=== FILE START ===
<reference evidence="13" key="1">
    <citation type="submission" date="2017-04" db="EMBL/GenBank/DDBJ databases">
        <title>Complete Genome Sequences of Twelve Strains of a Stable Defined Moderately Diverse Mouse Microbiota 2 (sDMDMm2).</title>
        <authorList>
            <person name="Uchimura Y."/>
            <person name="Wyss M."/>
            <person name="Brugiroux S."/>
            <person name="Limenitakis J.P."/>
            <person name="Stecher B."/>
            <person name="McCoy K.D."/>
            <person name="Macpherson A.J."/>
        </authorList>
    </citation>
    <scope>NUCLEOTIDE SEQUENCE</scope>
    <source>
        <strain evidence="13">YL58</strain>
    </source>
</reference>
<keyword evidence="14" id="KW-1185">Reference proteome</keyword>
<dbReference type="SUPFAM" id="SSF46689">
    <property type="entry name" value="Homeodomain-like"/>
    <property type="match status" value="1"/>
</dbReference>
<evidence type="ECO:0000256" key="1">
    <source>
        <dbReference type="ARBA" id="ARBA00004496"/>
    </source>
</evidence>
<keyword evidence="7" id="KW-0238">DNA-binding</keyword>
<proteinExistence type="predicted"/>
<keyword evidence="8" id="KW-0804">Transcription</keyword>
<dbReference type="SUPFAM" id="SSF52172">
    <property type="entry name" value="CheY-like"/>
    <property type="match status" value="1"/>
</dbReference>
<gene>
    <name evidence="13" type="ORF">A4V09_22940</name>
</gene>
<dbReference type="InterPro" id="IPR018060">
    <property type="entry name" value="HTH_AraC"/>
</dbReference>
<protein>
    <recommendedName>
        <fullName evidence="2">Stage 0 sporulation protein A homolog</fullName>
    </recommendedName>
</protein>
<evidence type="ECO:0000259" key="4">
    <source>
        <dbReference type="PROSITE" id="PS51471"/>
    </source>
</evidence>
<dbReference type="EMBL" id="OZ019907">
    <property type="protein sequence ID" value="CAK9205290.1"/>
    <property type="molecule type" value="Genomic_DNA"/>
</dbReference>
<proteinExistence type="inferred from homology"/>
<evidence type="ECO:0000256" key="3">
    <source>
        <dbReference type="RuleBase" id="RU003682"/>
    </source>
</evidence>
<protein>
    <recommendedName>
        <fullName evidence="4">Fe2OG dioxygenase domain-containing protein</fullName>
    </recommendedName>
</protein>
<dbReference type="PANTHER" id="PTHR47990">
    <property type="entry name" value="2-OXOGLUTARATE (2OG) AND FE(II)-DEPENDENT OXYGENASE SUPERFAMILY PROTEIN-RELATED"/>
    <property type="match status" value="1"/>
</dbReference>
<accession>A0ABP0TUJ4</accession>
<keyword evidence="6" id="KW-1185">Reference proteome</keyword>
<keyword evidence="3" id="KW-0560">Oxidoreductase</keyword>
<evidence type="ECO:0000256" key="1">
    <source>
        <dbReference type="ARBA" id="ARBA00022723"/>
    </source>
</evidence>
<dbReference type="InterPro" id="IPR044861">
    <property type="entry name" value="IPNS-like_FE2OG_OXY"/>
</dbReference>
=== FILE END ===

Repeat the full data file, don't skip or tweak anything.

<reference evidence="13" key="1">
    <citation type="submission" date="2017-04" db="EMBL/GenBank/DDBJ databases">
        <title>Complete Genome Sequences of Twelve Strains of a Stable Defined Moderately Diverse Mouse Microbiota 2 (sDMDMm2).</title>
        <authorList>
            <person name="Uchimura Y."/>
            <person name="Wyss M."/>
            <person name="Brugiroux S."/>
            <person name="Limenitakis J.P."/>
            <person name="Stecher B."/>
            <person name="McCoy K.D."/>
            <person name="Macpherson A.J."/>
        </authorList>
    </citation>
    <scope>NUCLEOTIDE SEQUENCE</scope>
    <source>
        <strain evidence="13">YL58</strain>
    </source>
</reference>
<keyword evidence="14" id="KW-1185">Reference proteome</keyword>
<dbReference type="SUPFAM" id="SSF46689">
    <property type="entry name" value="Homeodomain-like"/>
    <property type="match status" value="1"/>
</dbReference>
<evidence type="ECO:0000256" key="1">
    <source>
        <dbReference type="ARBA" id="ARBA00004496"/>
    </source>
</evidence>
<keyword evidence="7" id="KW-0238">DNA-binding</keyword>
<proteinExistence type="predicted"/>
<keyword evidence="8" id="KW-0804">Transcription</keyword>
<dbReference type="SUPFAM" id="SSF52172">
    <property type="entry name" value="CheY-like"/>
    <property type="match status" value="1"/>
</dbReference>
<gene>
    <name evidence="13" type="ORF">A4V09_22940</name>
</gene>
<dbReference type="InterPro" id="IPR018060">
    <property type="entry name" value="HTH_AraC"/>
</dbReference>
<protein>
    <recommendedName>
        <fullName evidence="2">Stage 0 sporulation protein A homolog</fullName>
    </recommendedName>
</protein>
<evidence type="ECO:0000259" key="4">
    <source>
        <dbReference type="PROSITE" id="PS51471"/>
    </source>
</evidence>
<dbReference type="EMBL" id="OZ019907">
    <property type="protein sequence ID" value="CAK9205290.1"/>
    <property type="molecule type" value="Genomic_DNA"/>
</dbReference>
<proteinExistence type="inferred from homology"/>
<evidence type="ECO:0000256" key="3">
    <source>
        <dbReference type="RuleBase" id="RU003682"/>
    </source>
</evidence>
<protein>
    <recommendedName>
        <fullName evidence="4">Fe2OG dioxygenase domain-containing protein</fullName>
    </recommendedName>
</protein>
<dbReference type="PANTHER" id="PTHR47990">
    <property type="entry name" value="2-OXOGLUTARATE (2OG) AND FE(II)-DEPENDENT OXYGENASE SUPERFAMILY PROTEIN-RELATED"/>
    <property type="match status" value="1"/>
</dbReference>
<accession>A0ABP0TUJ4</accession>
<keyword evidence="6" id="KW-1185">Reference proteome</keyword>
<keyword evidence="3" id="KW-0560">Oxidoreductase</keyword>
<evidence type="ECO:0000256" key="1">
    <source>
        <dbReference type="ARBA" id="ARBA00022723"/>
    </source>
</evidence>
<dbReference type="InterPro" id="IPR044861">
    <property type="entry name" value="IPNS-like_FE2OG_OXY"/>
</dbReference>